So far, additional homes being built in the area – including private housing in Cedarbrook and Park West – hasn’t led to any new shops opening, says de Nortúin.

The original plans for the apartments in Park West included shop spaces, she says. But once built, many lay vacant and were never used as shops.

The public housing project should be managed to ensure that the retail units are used successfully, says de Nortúin.

“If they are not working with the community before they go in and develop retail units I don’t see them being a full success,” she says.

The LDA spokesperson didn’t answer a query as to whether the new plans will include a village centre for Cherry Orchard.

“The initial development proposals for the site will be in compliance with the planning and legislative environment,” he said.

Community Space and Amenities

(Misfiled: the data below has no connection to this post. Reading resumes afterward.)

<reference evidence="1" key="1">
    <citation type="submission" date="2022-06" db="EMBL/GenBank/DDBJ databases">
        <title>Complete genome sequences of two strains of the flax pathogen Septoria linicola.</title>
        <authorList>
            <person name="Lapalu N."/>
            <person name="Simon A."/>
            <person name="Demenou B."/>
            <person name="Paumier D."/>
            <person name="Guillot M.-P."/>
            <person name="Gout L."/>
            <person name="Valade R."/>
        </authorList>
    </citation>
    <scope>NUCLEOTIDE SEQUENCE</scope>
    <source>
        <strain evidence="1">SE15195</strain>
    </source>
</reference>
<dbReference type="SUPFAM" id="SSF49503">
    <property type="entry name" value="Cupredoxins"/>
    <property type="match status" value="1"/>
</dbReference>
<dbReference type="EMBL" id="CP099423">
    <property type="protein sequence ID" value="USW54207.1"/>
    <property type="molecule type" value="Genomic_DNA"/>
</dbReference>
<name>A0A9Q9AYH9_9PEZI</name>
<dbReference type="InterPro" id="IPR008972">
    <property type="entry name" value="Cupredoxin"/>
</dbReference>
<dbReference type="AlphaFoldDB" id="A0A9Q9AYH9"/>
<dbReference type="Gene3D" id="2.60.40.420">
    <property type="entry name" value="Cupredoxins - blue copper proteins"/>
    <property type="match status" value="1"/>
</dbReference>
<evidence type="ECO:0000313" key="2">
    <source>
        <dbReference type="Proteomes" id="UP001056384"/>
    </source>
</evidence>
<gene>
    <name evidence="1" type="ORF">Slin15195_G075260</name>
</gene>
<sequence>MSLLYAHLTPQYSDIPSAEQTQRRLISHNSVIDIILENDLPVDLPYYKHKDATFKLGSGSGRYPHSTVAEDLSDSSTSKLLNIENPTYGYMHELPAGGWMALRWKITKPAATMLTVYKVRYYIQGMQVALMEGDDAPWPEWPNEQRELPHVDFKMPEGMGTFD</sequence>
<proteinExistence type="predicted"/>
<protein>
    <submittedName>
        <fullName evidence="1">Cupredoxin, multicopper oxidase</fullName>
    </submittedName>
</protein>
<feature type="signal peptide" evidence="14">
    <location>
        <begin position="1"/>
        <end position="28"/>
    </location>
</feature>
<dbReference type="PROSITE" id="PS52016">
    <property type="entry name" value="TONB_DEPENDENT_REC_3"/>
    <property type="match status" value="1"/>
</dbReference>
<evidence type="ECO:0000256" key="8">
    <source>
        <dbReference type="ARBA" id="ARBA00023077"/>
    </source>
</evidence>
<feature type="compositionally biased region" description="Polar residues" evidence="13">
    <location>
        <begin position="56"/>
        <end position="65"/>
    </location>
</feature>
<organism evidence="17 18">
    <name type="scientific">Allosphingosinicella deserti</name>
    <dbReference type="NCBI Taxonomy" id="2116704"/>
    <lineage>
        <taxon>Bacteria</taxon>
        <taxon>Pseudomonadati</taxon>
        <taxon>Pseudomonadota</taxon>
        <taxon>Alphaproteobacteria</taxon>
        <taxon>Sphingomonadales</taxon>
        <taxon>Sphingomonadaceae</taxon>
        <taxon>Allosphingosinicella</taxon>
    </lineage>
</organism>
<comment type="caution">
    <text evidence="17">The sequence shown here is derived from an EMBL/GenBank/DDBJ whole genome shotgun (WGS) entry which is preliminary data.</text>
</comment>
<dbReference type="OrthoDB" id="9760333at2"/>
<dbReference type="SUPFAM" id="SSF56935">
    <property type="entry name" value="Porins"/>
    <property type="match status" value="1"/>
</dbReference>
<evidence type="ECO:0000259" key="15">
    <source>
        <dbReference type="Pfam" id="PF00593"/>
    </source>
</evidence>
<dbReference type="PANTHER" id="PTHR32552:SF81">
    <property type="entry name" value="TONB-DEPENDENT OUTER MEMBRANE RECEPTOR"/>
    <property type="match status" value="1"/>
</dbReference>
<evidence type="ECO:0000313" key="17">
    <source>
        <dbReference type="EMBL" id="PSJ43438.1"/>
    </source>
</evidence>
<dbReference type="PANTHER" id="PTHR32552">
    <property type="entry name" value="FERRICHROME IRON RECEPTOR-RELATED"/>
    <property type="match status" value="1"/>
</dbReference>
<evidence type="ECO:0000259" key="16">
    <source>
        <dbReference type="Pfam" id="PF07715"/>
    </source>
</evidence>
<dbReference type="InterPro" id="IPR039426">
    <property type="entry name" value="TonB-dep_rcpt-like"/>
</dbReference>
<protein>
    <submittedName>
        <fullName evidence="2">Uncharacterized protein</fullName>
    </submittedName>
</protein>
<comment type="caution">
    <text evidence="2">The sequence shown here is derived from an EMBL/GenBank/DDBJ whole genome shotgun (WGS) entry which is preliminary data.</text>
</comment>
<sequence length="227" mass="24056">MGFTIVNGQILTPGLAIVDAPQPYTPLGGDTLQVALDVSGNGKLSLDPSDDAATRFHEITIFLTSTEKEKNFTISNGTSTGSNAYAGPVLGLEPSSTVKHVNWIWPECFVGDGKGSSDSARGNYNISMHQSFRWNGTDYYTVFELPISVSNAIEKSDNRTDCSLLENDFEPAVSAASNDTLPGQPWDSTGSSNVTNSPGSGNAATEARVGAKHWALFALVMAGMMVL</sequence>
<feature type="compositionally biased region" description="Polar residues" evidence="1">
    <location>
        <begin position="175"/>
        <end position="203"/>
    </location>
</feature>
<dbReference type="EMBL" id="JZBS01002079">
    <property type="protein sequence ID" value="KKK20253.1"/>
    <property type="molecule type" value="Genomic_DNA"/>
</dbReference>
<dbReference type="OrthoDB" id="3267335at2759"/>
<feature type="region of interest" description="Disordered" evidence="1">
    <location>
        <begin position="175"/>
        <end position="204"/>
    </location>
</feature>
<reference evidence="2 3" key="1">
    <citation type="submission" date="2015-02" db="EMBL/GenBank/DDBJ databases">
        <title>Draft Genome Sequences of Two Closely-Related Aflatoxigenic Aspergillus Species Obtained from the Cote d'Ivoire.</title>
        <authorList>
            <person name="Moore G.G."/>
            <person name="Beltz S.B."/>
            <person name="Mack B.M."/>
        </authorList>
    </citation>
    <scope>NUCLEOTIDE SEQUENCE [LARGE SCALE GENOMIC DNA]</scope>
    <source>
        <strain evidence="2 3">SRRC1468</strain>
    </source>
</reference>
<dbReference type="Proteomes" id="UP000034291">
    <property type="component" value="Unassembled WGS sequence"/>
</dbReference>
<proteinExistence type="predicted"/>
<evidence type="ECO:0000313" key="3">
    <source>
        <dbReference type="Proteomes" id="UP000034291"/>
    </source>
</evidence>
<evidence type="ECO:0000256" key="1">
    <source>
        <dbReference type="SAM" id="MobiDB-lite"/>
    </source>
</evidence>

The presentation at the housing committee meeting said that 5 percent of the land in the new development would be used for cultural and community space.

The new plans need to include a lot of creche space, says Carney, of FamiliBase.

At the moment, every creche in the Ballyfermot area has a waiting list, and FamiliBase has a hundred children on its waiting list for early-years places, she says.

“In areas of high deprivation those early years are so important, preparing them for transition to primary school,” she says.

If that is successful, their transition to secondary is likely to be successful, she says. Preventing early school leaving starts in the early years, she says.

There should also be improvements to local amenities for residents already living in the area, she says.